Investment arbitration cases are brought by foreign investors against governments following alleged breaches of international investment agreements. Emblematic cases include tobacco giant Philip Morris suing Uruguay and Australia over health warnings on cigarette packets; and Swedish energy multinational Vattenfall seeking $3.7bn from Germany following that country’s decision to phase-out nuclear energy.

Profiting from Injustice uncovers a secretive but burgeoning legal industry which benefits from these disputes – at the expense of taxpayers, the environment and human rights. Law firms and arbitrators, who are making millions from investment disputes against governments, are actively promoting new cases and lobbying against reform in the public interest.

Download a PDF of the full report:

New Category added to Samadhisoft

Friday, December 7th, 2012

I’ve added a new category under which I can classify posts here in Samadhisoft.  It is:

Corporate takeover of government

I’ve been realizing for sometime that in their efforts to maximize profits for their shareholders, corporations have been working to control our governments in order to diminish the power those governments to make the laws that limit their actions and opportunities.

This is a major factor in the way human history is progressing now in the early 21st century.

We, as a species, should be deep into the realizations now that if we do not change directions, we are going to experience a calamity of truly historic proportions.  I call this the Perfect Storm.  A calamity so huge, in fact, that it will make all the other major ‘events’ of human history pale.

So, what makes us press on so heedlessly when the danger signs are growing so prolifically around us?

Some of it is our human nature.

But another very significant part is the fact that corporations have gotten so powerful that they are directly or indirectly controlling our governments for their own aims.  And, as those aims are solely about maximizing profits for their shareholders, those aims do not include considerations about the future of our species or the health of the planet.   In many cases (as you will see in the links, below), corporations are working actively to defeat the very things we should be doing for own own survival. And they do this because if we are allowed to do these things, it would interfere with their profits.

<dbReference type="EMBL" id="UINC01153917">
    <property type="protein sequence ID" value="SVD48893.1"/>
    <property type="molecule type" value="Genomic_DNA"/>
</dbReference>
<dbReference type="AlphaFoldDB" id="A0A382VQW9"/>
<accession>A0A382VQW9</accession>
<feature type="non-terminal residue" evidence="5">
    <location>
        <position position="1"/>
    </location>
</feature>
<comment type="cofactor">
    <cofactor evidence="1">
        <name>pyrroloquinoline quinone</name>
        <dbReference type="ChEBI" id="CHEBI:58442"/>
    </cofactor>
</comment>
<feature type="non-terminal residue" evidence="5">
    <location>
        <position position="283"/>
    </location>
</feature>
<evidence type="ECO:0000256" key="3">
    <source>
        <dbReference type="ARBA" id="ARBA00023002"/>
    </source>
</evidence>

To get an idea of the size and tenacity of the problem, consider that of the 100 most powerful economies on the planet, 51 of them are corporations.

In honor of the new category  and to review for you some of the stories and perceptions that have led me to this POV, I’ve listed below a number of stories and pieces I’ve written or reported on here that bear on this subject:

 

 – The Corporate “Heist” of the United States Government Began With a Memo in 1971

– Forbidden Planet – George Monbiot

– Tobacco and the manipulation of public perception for corporate profit

 – The new face of how corporations dominate governments

– The Greedy are everywhere…

– Myth of Perpetual Growth is killing America

– Top (American) CEO pay equals 3,489 years for typical worker

– Why increasing corporate control of our world is bad

– Obama tries again to end oil subsidies

– Corporate Margins and Profits are Increasing, But Workers’ Wages Aren’t

– Plutocracy, Pure and Simple – George Monbiot

– Syngenta PR’s Weed-Killer Spin Machine: Investigating the Press and Shaping the “News” about Atrazine

– Ohio Lawmakers Introduced 33 Bills Last Year Based on ALEC Model Legislation

– Directors’ pay rose 50% in past year, says IDS report
– Financial world dominated by a few deep pockets
– As Verizon Demands Huge Cuts to Worker Benefits, Its Profits Soar and Its CEO Gets $18 Million in Compensation
– America in Decline – Noam Chomsky
 – Health Insurers Making Record Profits as Many Postpone Care
 – Lobbying Firm Advising Corporate Clients How to Take Advantage of Campaign Finance Ruling
 – We’re having the wrong conversations

– The Supreme Court and Corporations

– Corporations Are Citizens – What Are We?